«As I said to him when he called last night, other than Cameron, he has played more games than anyone in the history of our game,» Bellamy said.
«I don’t think they actually realise the relevance of that and what it means.
«I’m old. I’m [almost] 60 years old and my heroes they never played anywhere near the number of games these guys played, and these guys [the big three] have played such a high quality of footy for 15, 16, 17 years – that is amazing.
«Sometimes I don’t know whether those guys realise that – they will probably realise it when they are older.»
At 35, Cronk will leave with more than 350 games to his name, 323 of which came with the Storm, where he played in four winning grand finals.
Cronk is so loved at the Storm that his coach buried his disappointment at seeing Cronk play out his career with Sydney Roosters, even when Cronk helped inspire his side to a win in last year’s grand final over the Storm.
Cronk moved to Sydney to be with his wife, Tara, and they now have a baby son named Lennox.
«I will always be a little bit [disappointed he left],» Bellamy said.
«But I fully supported Cooper because of the reasons he decided to go. There is certainly no hard feelings at all.»
At his retirement press conference, Cronk referred to himself as possibly the best third-wheel in history after playing alongside Smith and Slater, but Bellamy was having none of that.
«He is selling himself short,» Bellamy said. «He was a big part of the three-wheel mobile or whatever you like to call it.»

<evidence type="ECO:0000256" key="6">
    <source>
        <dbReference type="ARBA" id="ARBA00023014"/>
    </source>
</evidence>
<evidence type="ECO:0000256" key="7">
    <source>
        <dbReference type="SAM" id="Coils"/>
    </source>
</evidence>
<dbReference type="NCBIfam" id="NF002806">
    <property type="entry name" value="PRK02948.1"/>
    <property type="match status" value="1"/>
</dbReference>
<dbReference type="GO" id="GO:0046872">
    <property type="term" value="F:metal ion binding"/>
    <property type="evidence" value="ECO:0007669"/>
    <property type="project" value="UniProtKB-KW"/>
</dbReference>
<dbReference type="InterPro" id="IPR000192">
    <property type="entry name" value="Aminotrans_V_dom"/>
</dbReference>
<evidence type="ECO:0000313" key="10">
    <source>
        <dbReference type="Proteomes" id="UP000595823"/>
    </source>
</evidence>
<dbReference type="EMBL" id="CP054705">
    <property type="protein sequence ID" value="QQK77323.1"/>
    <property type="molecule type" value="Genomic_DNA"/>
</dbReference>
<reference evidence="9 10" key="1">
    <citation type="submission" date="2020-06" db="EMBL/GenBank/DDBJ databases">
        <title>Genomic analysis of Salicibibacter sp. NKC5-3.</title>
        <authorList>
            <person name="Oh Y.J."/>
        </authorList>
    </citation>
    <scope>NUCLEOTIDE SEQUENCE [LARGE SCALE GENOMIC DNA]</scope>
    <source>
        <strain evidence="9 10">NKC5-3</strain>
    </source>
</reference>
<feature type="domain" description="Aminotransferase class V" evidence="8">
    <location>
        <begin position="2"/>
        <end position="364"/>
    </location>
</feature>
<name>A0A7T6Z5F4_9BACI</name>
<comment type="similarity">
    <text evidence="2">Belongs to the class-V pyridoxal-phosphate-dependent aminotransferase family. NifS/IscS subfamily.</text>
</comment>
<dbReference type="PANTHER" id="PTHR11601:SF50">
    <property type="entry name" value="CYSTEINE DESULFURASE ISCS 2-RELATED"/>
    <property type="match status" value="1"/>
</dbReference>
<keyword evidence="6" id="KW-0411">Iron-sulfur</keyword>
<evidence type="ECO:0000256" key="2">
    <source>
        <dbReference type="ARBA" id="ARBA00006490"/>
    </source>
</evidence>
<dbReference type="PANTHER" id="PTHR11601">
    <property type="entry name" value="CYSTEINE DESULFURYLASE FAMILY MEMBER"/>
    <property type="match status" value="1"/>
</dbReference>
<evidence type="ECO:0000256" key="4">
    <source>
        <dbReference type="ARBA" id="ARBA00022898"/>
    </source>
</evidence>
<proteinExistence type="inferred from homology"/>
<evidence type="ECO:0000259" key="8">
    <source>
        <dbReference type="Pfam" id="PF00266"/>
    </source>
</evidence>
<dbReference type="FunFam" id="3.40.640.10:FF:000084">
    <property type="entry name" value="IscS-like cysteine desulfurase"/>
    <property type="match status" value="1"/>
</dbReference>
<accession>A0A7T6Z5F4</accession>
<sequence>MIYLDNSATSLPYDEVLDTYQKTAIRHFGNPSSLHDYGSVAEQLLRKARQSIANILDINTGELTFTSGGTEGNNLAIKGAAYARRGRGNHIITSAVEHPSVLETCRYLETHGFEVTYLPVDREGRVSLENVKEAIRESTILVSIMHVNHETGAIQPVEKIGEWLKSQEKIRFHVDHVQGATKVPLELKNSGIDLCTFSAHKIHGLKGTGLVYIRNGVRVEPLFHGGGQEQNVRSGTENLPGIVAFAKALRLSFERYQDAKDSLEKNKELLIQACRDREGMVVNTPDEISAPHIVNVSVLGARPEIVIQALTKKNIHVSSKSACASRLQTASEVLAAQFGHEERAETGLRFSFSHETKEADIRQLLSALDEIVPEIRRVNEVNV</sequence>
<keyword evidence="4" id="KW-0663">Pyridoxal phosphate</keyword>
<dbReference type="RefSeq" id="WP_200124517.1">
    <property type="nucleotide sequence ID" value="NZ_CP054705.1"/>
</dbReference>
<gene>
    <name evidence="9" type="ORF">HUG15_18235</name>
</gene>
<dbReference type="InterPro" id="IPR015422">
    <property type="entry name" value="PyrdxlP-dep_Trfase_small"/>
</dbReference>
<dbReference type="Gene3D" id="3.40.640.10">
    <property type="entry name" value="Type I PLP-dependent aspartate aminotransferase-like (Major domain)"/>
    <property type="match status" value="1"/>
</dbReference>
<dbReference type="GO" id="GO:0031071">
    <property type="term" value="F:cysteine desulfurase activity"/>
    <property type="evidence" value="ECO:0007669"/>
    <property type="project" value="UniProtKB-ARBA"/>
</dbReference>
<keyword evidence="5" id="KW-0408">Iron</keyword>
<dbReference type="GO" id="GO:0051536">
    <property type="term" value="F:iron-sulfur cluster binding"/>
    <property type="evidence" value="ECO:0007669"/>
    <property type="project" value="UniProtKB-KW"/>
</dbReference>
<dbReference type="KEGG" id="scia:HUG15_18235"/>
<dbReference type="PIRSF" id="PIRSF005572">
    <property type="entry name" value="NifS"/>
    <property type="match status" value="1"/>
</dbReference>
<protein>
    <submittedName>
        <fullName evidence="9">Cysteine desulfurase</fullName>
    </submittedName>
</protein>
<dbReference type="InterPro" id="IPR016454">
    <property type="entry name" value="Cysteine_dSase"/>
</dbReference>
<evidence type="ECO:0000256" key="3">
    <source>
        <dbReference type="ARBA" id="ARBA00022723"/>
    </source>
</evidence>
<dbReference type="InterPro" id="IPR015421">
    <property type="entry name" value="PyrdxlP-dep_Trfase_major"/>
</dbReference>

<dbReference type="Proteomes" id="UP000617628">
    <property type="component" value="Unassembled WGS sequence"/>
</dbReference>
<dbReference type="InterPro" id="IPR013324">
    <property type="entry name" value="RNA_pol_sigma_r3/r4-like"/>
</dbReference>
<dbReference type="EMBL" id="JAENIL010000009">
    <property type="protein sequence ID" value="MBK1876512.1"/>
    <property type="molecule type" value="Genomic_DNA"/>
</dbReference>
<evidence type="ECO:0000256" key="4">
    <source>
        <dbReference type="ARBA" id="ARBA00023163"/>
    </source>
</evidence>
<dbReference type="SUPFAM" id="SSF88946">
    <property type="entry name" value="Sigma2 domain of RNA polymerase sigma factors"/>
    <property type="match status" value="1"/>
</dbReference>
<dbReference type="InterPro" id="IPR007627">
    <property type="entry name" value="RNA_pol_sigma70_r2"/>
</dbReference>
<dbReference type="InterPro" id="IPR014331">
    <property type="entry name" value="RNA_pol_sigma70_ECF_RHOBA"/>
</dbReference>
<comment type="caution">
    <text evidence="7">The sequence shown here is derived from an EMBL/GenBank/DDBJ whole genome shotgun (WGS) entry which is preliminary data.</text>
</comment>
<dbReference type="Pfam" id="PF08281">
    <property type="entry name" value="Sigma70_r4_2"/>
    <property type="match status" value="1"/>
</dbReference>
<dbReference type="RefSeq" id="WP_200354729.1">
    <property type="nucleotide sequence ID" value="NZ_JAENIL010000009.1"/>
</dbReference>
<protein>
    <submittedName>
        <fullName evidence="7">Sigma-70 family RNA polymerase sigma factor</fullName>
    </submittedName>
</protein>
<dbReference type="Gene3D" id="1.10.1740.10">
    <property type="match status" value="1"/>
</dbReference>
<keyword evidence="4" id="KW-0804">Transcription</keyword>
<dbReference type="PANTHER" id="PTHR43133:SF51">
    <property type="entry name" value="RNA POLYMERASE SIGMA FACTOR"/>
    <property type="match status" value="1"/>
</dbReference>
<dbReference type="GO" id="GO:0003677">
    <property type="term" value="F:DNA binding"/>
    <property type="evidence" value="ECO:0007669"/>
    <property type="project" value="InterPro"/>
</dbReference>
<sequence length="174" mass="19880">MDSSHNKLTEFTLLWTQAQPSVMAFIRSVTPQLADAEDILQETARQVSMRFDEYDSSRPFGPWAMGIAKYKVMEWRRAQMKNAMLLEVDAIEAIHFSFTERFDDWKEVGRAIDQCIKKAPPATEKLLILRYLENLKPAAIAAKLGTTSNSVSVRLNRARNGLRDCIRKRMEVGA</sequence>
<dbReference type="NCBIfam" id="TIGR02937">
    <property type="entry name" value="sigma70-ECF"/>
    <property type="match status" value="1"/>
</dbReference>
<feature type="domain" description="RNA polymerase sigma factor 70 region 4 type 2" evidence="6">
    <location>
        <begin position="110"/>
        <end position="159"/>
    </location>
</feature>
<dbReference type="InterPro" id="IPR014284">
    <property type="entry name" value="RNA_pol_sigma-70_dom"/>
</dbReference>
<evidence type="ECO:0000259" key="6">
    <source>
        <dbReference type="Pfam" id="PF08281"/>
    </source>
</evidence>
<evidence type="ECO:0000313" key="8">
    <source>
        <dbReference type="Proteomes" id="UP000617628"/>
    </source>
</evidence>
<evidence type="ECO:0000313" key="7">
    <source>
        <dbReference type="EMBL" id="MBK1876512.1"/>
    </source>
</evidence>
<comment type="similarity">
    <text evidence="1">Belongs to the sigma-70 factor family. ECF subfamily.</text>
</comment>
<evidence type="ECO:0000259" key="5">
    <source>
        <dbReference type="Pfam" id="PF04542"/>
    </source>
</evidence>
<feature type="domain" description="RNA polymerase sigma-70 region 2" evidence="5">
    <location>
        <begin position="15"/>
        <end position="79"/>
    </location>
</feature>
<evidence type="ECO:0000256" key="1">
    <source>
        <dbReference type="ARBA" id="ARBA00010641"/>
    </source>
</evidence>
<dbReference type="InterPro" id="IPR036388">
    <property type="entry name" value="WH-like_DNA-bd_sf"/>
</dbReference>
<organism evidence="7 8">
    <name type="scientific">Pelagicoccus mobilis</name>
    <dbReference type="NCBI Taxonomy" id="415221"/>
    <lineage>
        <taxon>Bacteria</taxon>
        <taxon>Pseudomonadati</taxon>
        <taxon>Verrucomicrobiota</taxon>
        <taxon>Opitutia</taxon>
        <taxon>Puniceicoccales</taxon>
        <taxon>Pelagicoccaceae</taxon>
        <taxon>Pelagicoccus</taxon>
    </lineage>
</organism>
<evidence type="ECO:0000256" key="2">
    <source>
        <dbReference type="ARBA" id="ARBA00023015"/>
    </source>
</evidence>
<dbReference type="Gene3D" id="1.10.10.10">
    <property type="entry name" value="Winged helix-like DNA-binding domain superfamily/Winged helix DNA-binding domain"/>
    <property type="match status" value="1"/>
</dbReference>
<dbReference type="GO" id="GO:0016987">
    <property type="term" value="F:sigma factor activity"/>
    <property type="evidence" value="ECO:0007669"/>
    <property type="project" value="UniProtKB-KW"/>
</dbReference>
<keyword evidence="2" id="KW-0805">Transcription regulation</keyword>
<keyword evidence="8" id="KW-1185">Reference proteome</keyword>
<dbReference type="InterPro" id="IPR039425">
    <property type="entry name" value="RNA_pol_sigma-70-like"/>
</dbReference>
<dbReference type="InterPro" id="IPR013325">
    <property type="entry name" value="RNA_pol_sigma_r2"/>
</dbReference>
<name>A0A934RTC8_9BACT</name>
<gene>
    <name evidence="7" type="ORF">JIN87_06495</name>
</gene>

Out of Melbourne’s big three, Cronk came from furthest back.
Slater had natural speed, agility and toughness, which made him suited to being a fullback, while Smith was such a leader and technician that hooker was his born role. But Cronk played both those roles and five-eighth before changing course.
He was the last to lock down a place in first grade and, more remarkably, he wasn’t a born-and-raised halfback, instead being coached and trained into No.7.
Bellamy made the point that part of Cronk’s career was probably unknown to many young players and forgotten by many of his contemporaries.
The great halfbacks in rugby league history have either been born into the role or risen through the ranks in that role, yet Cronk has ended up with the greats.
«When Matt Orford left we saw it as any opportunity to make Cooper a full-time player as he was talented and had a good head for the game,» Bellamy said.
«You look at all the great halfbacks, they have been halfbacks since they were seven years old, although I don’t know if they give them positions that early nowadays.
«They come through the grades as halfbacks. Cooper didn’t start until he was 22, so to turn out the player he has been, it is quite remarkable really.
«For him to do what he has done shows how professional he has been and how hard working. To get a kicking game, get a passing game, to have game-management in that position – he improved very quickly but he didn’t get lucky.
«He’s done one hell of a job to make himself the player he is and I don’t know any players who have done that.»
Of all the legacies Cronk has left on the Storm and the game, that one may hang around the longest in the halls of AAMI Park.
Cronk won’t let up on his drive for one last premiership, although you sense the veteran coach expects to be on the opposite side to Cronk whenever his last game arises. Just like last year it could well come in this year’s grand final.
«I hope for him to finish the way he should finish,» Bellamy said.
«Hopefully he only has a couple of games where he doesn’t go so well and that comes against us.»
Cronk joked on Monday that Bellamy had never bought him a beer, so he looked forward to having a drink with him once he was retired. Bellamy laughed as he clarified the situation.
«I reckon for 13 of those 15 years he hasn’t drunk,» Bellamy said. «He went all dry there for a little while. I think he has one now, but not too many.
«I didn’t go out with the young blokes when he first came here, but back then he used to get a few into him.
«I would say to Coops that I would have offered to buy him one through that dry period but unfortunately he wasn’t drinking.»
Roy Ward is a Sports writer for The Age.